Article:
The other day a candidate asked me how to figure out if he was qualified for a new role given 15 years of experience with the same company.
I told him that I would first ask him to describe how he would figure out the solution to a problem likely to be faced on the job. For the assessment, I'd be more interested in the process used to figure out a solution, not the solution itself. This gets at thinking and problem-solving skills.
Regardless of the level of job, it turns out that only those with enough experience to handle the role understand how to approach a problem and work through different approaches to figuring out the best solution. This is why it's not the years of experience that matters or the depth of skills, but how someone applies their skills on-the-job that determines competency.
The table shown here summarizes the best and worst predictors of success. While the problem-solving question is important, it's not enough to determine if a person is fully competent to handle the role, though. To better understand this, I'd ask the candidate to tell me about a major accomplishment he successfully handled most comparable to the problems likely to be actually faced on the job.
I concluded my response to the candidate by saying we'd know if he was fully qualified for the role if he handled both questions properly.
When interviewees can answer these types of questions satisfactorily, it demonstrates that they have the problem-solving and thinking skills required for success in the role. Additionally, their past performance is likely indicative of their future performance, so asking about specific accomplishments is a great way to get more insight into their capabilities. Overall, the Anchor and Visualize questioning pattern effectively assesses whether or not a candidate is qualified for a role.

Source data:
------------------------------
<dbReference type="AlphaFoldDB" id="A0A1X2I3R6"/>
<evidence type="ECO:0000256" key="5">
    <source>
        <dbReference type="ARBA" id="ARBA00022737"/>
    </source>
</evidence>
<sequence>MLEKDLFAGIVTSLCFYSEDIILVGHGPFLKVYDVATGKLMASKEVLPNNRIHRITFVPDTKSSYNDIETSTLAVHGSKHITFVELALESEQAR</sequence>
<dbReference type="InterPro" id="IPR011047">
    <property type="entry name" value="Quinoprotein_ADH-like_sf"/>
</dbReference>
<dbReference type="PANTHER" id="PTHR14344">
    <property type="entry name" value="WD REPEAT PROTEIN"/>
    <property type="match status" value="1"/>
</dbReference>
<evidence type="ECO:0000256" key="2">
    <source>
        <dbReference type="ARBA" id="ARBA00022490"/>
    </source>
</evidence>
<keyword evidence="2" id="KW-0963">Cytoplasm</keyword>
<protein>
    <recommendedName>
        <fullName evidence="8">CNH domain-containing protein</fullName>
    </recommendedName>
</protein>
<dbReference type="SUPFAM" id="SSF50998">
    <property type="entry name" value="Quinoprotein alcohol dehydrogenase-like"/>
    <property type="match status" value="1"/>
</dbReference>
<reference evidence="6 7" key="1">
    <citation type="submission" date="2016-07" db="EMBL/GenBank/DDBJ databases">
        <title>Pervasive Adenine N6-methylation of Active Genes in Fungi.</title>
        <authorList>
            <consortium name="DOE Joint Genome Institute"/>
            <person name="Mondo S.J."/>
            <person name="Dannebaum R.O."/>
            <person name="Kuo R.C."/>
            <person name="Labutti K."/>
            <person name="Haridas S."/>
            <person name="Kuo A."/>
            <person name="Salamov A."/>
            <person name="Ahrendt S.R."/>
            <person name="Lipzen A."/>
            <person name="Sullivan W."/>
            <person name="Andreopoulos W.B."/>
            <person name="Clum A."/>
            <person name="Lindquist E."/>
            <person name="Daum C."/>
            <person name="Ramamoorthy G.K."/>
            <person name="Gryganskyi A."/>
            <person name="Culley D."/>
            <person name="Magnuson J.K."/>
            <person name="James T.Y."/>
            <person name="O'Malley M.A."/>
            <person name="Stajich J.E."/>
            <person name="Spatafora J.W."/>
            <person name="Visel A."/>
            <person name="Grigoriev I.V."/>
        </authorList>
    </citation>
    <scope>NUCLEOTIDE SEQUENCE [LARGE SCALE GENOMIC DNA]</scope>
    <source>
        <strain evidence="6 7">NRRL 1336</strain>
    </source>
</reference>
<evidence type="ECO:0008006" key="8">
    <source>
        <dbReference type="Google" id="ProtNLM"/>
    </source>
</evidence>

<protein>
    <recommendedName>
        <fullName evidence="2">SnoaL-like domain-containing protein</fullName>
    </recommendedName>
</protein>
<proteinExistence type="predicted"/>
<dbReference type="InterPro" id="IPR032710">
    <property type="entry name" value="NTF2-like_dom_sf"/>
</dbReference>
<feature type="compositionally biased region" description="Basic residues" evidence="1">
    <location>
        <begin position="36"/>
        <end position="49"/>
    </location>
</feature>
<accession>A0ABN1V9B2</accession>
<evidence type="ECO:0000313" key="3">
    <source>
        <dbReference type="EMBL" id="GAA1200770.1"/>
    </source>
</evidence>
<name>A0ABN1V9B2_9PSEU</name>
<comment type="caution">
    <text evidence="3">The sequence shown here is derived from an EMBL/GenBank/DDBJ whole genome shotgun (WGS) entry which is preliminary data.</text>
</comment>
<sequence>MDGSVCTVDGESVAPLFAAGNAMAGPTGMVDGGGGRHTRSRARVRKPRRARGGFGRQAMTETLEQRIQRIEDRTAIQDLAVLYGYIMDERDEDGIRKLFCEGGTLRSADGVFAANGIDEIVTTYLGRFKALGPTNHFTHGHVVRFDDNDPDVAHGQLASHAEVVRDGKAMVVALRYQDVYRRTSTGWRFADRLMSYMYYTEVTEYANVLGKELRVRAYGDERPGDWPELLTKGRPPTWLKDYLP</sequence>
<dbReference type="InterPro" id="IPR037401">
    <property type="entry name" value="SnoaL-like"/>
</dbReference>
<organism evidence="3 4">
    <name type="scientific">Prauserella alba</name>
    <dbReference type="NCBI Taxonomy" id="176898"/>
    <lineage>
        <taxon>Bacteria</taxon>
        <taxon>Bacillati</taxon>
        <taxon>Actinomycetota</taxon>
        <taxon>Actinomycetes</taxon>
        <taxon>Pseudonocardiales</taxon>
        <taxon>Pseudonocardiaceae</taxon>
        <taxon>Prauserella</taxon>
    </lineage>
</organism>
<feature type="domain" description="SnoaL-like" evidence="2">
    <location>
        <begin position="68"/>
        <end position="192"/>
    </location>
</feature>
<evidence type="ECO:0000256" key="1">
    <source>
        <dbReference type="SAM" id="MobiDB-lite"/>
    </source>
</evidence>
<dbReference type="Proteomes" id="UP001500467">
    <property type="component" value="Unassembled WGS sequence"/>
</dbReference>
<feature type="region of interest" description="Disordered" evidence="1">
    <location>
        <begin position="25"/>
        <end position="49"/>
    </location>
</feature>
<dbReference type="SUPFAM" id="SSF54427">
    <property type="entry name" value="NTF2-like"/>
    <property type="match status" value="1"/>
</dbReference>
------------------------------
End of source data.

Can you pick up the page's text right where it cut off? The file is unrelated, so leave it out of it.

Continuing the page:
Interestingly, this same approach can be used to assess potential by making the problem-solving question more complicated. For example, when a person can comfortably describe how he/she would approach a problem, including how to handle the unknowns, it’s a good sign the person has enough self-confidence to successfully handle similar problems in similar situations. However, when the person is unsure of their ability their sentences become shorter, more vague and too general. In addition, their questions become more superficial and there are more, “I’ll have to think about it” fillers in their answers. This is a good indicator of the person’s current level of understanding and how much of a bigger role the person can handle.
This interviewing approach and assessment process is fully covered in Hire with Your Head. Here’s a short summary from our article library of the process. This LinkedIn story describes the process in action when a company CEO asked these two questions for a VP Operations role for the first time.
The original subtitle for Hire with Your Head was “A Rational Way to Make a Gut Decision.” The idea here was that while you’ll never have enough information to hire someone just by asking these two questions, you’ll have more insight than normal and thereby reduce the risk of making the wrong decision. As important, and perhaps more important, this approach opens the talent pool to everyone who can do this work including those diverse, high potential and diverse candidates who have a different mix of skills and experiences.
That’s a pretty remarkable outcome given only two questions.